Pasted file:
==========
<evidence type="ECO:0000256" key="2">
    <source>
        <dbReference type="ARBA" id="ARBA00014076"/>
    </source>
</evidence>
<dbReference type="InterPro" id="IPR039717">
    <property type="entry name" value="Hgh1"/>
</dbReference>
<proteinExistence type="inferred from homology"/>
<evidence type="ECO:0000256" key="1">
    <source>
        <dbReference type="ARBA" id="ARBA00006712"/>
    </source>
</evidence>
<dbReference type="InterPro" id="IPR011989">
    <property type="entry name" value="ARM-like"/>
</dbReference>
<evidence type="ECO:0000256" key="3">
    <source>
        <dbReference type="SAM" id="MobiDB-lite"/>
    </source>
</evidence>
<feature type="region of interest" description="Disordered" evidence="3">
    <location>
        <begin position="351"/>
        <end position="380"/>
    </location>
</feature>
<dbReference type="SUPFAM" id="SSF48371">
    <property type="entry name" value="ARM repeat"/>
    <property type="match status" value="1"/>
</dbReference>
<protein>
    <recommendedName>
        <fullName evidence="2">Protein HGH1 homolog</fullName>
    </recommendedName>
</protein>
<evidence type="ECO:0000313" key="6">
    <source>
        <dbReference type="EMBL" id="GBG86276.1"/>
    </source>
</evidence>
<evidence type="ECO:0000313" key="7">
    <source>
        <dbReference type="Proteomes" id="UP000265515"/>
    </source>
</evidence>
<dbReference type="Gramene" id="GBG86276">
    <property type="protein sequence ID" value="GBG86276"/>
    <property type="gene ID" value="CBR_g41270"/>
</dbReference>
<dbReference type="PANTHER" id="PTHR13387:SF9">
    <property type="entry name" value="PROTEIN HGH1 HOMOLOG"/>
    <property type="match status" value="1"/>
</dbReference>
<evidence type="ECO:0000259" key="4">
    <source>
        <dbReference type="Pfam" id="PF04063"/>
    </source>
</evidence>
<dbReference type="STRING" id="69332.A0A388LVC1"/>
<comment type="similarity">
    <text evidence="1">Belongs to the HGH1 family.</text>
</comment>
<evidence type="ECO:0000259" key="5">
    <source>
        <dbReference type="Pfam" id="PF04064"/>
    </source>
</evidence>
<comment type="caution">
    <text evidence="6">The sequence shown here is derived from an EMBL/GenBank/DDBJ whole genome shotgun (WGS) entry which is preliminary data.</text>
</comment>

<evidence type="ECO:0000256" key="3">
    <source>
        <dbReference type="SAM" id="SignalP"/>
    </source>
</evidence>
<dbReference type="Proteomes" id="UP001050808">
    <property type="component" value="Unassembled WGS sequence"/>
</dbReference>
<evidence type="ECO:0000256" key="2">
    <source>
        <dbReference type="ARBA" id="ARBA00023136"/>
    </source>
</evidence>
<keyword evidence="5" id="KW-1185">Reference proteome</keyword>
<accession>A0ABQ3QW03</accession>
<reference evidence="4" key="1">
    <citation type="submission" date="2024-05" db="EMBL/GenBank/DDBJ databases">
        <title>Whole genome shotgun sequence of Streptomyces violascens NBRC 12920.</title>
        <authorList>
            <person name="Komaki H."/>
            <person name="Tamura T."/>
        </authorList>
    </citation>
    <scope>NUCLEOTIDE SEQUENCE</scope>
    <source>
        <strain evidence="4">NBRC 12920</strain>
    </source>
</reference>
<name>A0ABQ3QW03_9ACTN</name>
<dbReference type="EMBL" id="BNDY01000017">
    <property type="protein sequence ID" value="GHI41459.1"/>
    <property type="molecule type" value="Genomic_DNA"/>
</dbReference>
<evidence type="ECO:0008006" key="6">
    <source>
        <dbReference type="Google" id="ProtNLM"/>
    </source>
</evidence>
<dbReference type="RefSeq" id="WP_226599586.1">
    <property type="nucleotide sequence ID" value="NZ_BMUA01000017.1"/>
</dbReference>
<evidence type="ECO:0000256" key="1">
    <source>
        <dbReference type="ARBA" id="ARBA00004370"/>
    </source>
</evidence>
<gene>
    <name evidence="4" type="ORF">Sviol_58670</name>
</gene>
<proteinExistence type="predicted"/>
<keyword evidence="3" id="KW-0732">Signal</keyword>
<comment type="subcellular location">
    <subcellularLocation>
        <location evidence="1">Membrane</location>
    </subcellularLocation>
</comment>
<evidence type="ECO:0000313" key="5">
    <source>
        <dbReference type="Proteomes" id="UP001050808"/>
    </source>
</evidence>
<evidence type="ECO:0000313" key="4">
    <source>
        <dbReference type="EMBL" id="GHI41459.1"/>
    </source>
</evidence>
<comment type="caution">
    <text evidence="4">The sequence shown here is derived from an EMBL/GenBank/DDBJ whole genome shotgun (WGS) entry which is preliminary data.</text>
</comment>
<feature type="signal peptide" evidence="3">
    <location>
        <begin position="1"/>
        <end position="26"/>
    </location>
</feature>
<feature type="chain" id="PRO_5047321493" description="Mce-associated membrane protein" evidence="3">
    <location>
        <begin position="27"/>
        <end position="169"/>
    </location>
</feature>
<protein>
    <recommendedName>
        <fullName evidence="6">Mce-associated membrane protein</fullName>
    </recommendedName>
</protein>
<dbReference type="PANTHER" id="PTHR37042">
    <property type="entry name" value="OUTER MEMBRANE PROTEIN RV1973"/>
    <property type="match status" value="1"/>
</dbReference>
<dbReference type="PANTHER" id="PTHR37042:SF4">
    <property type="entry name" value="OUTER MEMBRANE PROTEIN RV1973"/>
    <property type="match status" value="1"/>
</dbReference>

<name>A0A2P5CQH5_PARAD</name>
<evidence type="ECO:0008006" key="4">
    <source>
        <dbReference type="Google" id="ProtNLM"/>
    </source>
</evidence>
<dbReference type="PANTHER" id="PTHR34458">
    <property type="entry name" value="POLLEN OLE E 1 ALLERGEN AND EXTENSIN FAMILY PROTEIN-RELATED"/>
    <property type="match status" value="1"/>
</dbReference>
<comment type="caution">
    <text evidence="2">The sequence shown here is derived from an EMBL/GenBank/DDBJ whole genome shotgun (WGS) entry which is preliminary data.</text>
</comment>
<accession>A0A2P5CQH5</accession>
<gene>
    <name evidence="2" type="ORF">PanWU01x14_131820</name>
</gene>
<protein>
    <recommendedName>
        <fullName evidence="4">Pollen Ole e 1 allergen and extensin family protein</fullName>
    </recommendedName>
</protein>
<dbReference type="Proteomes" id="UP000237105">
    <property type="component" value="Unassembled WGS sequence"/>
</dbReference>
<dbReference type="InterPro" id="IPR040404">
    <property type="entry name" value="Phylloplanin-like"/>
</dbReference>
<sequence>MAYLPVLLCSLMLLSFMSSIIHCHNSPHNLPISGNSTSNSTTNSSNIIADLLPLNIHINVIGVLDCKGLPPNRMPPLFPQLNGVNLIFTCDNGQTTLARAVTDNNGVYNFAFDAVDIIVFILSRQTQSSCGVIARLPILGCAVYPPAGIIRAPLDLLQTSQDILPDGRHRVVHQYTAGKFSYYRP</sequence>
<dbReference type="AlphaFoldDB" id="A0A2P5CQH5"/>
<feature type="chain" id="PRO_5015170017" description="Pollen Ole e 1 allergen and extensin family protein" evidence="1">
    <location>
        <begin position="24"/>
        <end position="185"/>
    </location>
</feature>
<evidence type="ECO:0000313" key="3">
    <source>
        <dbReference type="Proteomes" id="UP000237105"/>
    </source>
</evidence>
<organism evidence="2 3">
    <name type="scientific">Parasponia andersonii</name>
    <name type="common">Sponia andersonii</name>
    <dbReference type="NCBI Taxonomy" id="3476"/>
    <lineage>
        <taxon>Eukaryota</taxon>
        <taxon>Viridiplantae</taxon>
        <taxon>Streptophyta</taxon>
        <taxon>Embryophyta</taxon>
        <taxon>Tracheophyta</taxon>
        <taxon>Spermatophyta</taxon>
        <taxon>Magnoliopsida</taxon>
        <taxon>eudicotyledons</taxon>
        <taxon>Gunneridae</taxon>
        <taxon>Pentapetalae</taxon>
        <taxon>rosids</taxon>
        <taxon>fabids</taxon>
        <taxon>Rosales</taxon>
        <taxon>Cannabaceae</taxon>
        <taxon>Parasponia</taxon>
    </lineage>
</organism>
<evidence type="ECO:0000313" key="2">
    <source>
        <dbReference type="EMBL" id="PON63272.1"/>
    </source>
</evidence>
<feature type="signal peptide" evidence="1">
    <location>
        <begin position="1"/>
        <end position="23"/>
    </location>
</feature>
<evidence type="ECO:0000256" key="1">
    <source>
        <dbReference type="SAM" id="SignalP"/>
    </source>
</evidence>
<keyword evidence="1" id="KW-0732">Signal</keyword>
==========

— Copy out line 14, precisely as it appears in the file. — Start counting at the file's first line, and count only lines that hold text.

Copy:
</evidence>